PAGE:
The author prefers to use conventional thoracic instruments for all his VATS cases. Sponge holding forceps are universally available and excellent in handling the lung. A thoracotomy tray should be at hand. A conventional electrocautery generator is necessary for use in conjunction with the TissueLink device.

Tips & Pitfalls

  • There is a steep learning curve associated with use of the device. Provide extra time for the first few cases.
  • The device does not vaporize or divide tissue. Once coagulated, tissue must be divided with scissors.
  • Use of conventional suction will help evacuate steam generated by the device.
  • Frequent palpation of the area of interest will assist in selecting the boundaries of resection and minimize excision of excess tissue.
  • There should not be any arcing between the electrode and tissue. If this occurs, it suggests that the flow of saline has been interrupted. This should be adjusted before proceeding further


With the advent of VATS, peripheral lung nodules can often be approached using mechanical staplers for resection, which has become the resection approach of choice for many centers. However, for larger nodules (over 2cm) and especially those lying deep to a flat lung surface, wedge resection using this technique is often difficult, even hazardous.

A solution was offered over twenty years ago by the Russian surgeon, Mikhail Perelman using electrocautery to achieve precise, non-anatomical lung resection, a technique which was subsequently popularized by Joel Cooper6. This precision cautery excision, as it is often referred to, is not ideally suitable for the VATS approach, however. The technique requires that the lung be in an inflated state. Because the electrocautery is often required to be turned up to a high setting, there is moderate amount of smoke generation, and charred tissue sticking to the electrode demanding frequent cleaning. Finally, because the electrode can perforate a moderate-sized blood vessel (3mm diameter and larger) before it gets coagulated, bleeding could be troublesome and difficult to control thoracoscopically.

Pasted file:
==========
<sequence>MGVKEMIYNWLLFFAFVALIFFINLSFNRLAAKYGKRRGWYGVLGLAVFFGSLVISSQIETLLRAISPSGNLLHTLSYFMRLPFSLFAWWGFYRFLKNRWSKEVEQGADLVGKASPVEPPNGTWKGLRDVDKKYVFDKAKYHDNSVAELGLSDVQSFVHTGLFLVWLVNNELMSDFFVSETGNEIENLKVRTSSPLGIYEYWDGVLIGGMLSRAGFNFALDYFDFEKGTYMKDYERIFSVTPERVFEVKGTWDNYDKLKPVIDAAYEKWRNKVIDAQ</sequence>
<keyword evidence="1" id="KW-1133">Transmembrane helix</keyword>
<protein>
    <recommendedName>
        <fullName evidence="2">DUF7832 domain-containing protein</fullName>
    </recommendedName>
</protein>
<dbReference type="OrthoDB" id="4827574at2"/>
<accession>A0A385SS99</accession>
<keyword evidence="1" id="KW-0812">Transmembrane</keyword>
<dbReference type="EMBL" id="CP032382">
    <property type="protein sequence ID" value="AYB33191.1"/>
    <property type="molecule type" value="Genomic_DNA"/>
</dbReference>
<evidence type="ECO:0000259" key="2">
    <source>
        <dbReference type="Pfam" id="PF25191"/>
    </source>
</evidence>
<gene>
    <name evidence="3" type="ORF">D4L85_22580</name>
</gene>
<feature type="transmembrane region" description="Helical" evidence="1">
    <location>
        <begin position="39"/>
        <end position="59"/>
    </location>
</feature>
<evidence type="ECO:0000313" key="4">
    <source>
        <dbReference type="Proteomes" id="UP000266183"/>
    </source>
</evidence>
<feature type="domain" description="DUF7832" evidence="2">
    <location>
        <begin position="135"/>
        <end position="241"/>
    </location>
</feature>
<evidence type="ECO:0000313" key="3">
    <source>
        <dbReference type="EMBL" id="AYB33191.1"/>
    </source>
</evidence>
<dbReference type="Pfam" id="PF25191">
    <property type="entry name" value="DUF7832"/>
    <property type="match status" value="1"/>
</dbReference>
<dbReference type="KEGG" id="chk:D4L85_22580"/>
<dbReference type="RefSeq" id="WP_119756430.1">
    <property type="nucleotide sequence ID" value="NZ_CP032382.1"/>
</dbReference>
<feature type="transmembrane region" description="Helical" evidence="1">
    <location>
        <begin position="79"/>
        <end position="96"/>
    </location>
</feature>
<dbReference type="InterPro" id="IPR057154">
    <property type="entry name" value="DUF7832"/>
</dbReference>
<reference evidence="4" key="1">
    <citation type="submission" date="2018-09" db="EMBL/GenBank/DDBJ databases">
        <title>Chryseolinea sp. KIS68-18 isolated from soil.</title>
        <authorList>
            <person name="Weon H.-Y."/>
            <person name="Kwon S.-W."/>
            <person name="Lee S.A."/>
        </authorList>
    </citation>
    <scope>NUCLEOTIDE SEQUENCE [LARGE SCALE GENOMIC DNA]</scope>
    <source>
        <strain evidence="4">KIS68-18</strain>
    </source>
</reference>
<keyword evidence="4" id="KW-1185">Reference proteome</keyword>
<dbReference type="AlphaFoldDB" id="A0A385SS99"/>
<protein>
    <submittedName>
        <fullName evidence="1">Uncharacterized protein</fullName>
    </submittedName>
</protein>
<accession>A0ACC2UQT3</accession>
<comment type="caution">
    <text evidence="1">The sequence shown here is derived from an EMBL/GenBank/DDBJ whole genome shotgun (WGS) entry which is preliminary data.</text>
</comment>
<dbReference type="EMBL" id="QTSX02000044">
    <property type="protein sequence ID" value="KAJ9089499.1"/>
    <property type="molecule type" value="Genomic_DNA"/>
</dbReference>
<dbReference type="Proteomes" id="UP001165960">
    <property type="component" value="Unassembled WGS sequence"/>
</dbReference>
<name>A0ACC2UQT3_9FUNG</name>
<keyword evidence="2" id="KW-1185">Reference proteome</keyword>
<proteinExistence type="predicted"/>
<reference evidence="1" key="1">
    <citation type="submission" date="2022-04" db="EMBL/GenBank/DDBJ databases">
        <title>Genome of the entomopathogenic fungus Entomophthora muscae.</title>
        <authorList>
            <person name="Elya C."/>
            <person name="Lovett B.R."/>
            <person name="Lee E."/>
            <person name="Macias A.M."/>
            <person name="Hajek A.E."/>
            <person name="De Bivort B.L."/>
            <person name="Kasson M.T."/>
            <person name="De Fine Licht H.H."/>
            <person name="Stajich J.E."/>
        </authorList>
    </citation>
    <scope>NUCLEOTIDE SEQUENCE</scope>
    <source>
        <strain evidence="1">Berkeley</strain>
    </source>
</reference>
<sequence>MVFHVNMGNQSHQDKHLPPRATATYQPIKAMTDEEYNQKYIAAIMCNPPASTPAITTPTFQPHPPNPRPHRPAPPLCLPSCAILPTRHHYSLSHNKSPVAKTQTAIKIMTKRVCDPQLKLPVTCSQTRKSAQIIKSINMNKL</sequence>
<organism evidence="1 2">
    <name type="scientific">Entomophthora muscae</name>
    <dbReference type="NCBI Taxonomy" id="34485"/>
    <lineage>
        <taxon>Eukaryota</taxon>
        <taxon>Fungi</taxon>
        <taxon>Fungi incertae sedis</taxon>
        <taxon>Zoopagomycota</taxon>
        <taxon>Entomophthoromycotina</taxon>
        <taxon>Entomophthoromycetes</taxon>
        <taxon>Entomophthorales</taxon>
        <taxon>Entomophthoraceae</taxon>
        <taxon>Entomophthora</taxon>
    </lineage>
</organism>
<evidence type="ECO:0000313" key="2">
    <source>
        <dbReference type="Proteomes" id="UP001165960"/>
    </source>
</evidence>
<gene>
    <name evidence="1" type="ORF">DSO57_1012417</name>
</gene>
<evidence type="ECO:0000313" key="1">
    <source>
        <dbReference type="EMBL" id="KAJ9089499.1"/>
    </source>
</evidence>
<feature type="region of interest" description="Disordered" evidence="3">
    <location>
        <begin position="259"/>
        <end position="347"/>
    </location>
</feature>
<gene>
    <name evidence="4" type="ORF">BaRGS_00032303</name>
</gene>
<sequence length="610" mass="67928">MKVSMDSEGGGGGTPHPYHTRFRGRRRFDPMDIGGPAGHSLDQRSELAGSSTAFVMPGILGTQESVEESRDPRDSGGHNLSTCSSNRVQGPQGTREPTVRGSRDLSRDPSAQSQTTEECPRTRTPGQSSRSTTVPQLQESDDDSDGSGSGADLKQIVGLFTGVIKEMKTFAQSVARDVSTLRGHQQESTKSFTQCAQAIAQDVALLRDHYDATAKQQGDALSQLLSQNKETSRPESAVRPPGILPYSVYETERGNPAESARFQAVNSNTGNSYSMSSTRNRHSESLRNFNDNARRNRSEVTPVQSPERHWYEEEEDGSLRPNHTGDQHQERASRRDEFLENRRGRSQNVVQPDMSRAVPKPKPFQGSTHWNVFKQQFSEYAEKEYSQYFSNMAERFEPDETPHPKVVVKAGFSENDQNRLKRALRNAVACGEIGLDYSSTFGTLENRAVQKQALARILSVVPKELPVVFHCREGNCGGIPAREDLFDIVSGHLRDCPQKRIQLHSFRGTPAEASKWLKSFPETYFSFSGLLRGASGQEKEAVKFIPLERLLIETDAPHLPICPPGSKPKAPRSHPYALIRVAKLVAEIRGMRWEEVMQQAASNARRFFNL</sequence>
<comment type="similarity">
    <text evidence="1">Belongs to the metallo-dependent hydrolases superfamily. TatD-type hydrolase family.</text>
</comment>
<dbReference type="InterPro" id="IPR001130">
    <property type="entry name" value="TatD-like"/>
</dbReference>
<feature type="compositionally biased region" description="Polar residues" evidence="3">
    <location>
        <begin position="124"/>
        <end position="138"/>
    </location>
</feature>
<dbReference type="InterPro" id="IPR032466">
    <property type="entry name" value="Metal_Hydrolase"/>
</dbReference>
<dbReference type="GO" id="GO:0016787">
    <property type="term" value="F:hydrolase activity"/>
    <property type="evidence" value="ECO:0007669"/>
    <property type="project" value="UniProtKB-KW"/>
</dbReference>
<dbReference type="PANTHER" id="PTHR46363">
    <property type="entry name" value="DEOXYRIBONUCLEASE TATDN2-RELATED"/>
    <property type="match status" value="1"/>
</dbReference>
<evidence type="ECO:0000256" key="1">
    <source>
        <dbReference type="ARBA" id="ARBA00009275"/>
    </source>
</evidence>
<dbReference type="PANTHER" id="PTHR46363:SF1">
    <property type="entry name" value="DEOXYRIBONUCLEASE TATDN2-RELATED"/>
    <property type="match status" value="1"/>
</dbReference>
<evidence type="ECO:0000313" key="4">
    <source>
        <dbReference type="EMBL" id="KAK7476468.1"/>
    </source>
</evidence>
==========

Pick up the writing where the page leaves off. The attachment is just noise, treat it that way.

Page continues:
Landreneau and colleagues more recently advocated the use of Nd:YAG laser, either alone or in combination with mechanical stapler, to approach difficult non-anatomical resections using VATS7. The advantage of laser appears to be its ability to achieve better hemostasis compared to electrocautery. However, the high initial cost for set up, coupled with the stringent safety requirements have deterred many surgeons from using this.

The TissueLink device has the ability to achieve good hemostasis (as it does not perforate vessels) without the high initial cost. Like other new techniques and technology, there is an initial steep learning curve for the surgeon. As the surgeon is required to individually divide the coagulated vessels and bronchioles, more time has to be allowed for this procedure compared to when conventional electrocautery is used. Also, as the operated lung is deflated, there is a tendency that the surgeon could remove more functional lung tissue than would be necessary or desirable. However, this can be overcome by experience.

We have used the TissueLink floating-ball device on ten patients (five males, mean age 56.4 years) with peripheral lung nodules (diameter 1.5 ± 0.7 cm) for diagnostic or therapeutic wedge resections. There has been no mortality or intraoperative complication. The mean operation time was 76 mins (range 38 - 122). Average chest drain duration was 3.4 days (range 1 to 10) and postoperative hospital stay was 5 days (range 2 to 12). One patient had postoperative persistent airleak that resolved on its own. The thermal spread on the resected specimen averaged 2.5 mm (range 2.2 - 3.6). There has been no late complication after an average follow up of 9 months.

VATS nodulectomy using this device appears technically feasible and safe, and has several advantages over conventional electrocautery. Its exact role in thoracic surgery, however, needs to be defined by prospective studies comparing this technique with conventional approaches. Nonetheless, it seems appropriate that this device should be in the armamentarium of the thoracic surgeon.

Disclosure Statement

Anthony P.C. Yim, MD, is a member of the Physician Advisory Board of TissueLink Medical, Inc.


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  2. Miao Y, Ni Y, Mulier S, Wang K, Hoey MF et al. Ex vivo experiment on radiofrequency liver ablation with saline infusion through a screw-tip cannulated electrode. J Surg Res 1997; 71:19-24.
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  7. Landreneau RJ, Keenan RJ, Hazelrigg SR, et al. VATS wedge resection of the lung using the neodymium: yttrium-aluminium garnet laser. Ann Thorac Surg 1993;56:758-761. [View abstract]